Russian knapweed is a  woody , rhizomatous perennial  and member of the aster family, Asteraceae, that also includes sunflower, yarrow, and lettuce.  It is native to Eurasia but was introduced into the US in the 19th century and is now  widespread especially in the western two thirds of the US where it grows  in disturbed sites such as cultivated fields, orchards, pastures, and roadsides.  Plants are considered invasive and are of special concern to horse owners because they contain sesquiterpene lactones that cause equine parkinsonism, a  usually fatal disease that effects the mouth muscles of horses.  

Description:  Russian knapweed grows up to three feet tall  from a deep, black, scaly root system and has hairy, woody, ridged, branching stems.  The lower leaves  are two to four inches long, hairy and deeply lobed while the upper leaves are smaller, hairy and unlobed.  White, light pink or lavender flowerheads  are 1/4 to 1/2″ across and appear singly at the tips of  the branches  from June to fall.  The small seeds are flattened and have small white bristles. Plants spread by seeds and rhizomes.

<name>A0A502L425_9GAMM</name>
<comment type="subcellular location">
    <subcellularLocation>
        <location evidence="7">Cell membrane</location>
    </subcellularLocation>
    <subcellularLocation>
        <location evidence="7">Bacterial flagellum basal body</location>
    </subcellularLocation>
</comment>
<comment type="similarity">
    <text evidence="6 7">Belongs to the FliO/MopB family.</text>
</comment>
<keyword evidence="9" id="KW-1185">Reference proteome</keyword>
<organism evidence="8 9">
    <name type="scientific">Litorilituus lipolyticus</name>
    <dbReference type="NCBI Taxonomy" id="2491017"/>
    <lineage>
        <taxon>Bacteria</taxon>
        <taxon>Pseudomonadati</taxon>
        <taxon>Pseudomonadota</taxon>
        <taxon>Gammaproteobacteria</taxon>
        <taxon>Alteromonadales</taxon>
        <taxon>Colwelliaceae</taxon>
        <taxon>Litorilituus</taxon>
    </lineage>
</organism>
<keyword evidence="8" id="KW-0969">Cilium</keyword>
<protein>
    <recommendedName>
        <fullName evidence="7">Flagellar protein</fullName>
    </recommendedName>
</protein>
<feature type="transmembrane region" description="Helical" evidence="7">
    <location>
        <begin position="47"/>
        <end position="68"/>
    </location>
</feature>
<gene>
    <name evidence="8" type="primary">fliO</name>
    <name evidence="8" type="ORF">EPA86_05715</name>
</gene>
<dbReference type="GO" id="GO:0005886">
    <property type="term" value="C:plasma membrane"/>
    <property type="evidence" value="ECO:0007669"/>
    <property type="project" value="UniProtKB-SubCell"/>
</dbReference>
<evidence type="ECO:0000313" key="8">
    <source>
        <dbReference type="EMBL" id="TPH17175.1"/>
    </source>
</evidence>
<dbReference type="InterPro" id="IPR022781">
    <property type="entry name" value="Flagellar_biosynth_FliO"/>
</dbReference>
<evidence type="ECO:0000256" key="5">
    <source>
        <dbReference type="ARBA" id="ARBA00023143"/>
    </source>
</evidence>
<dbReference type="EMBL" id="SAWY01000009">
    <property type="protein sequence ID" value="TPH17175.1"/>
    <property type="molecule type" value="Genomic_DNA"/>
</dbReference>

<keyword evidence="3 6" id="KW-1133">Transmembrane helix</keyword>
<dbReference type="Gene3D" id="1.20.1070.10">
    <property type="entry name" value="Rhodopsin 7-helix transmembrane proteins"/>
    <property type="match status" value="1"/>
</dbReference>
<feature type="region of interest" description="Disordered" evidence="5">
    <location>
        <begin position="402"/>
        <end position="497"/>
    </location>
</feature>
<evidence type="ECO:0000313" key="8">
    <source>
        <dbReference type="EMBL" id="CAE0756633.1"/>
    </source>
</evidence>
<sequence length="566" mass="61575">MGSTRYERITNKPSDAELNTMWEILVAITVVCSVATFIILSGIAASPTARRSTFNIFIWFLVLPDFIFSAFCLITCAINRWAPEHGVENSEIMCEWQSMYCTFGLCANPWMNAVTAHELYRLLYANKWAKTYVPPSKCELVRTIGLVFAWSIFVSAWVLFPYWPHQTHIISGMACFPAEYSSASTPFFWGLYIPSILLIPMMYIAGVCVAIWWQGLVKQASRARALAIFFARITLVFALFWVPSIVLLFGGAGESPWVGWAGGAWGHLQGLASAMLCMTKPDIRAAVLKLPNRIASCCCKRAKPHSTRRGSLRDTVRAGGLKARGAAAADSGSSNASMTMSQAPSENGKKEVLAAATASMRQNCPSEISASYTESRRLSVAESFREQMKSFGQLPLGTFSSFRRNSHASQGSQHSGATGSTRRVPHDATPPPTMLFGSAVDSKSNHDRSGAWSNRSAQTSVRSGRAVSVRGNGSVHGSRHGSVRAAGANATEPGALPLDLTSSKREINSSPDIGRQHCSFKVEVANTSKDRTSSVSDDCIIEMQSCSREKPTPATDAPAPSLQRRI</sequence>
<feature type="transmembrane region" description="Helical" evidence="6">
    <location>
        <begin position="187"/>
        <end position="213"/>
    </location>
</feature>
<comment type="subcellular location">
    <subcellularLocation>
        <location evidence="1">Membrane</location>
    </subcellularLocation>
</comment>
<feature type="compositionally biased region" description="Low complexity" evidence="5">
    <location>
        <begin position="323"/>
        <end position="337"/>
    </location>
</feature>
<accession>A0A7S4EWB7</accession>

Control: Russian knapweed is difficult to eradicate because of the rhizomes that sprout and produce new plants.  Hoe or pull seedlings as soon as they appear; dig , cut, or mow larger plants being careful to get all of the root system; do not let plants set seed.  Herbicides such as  glyphosate may be necessary for severe infestations and are best applied when the plants are in the bud to early bloom stage, or in the fall after a light frost. A gall nematode, Subanguina picridis, is available for biological control.

By Karen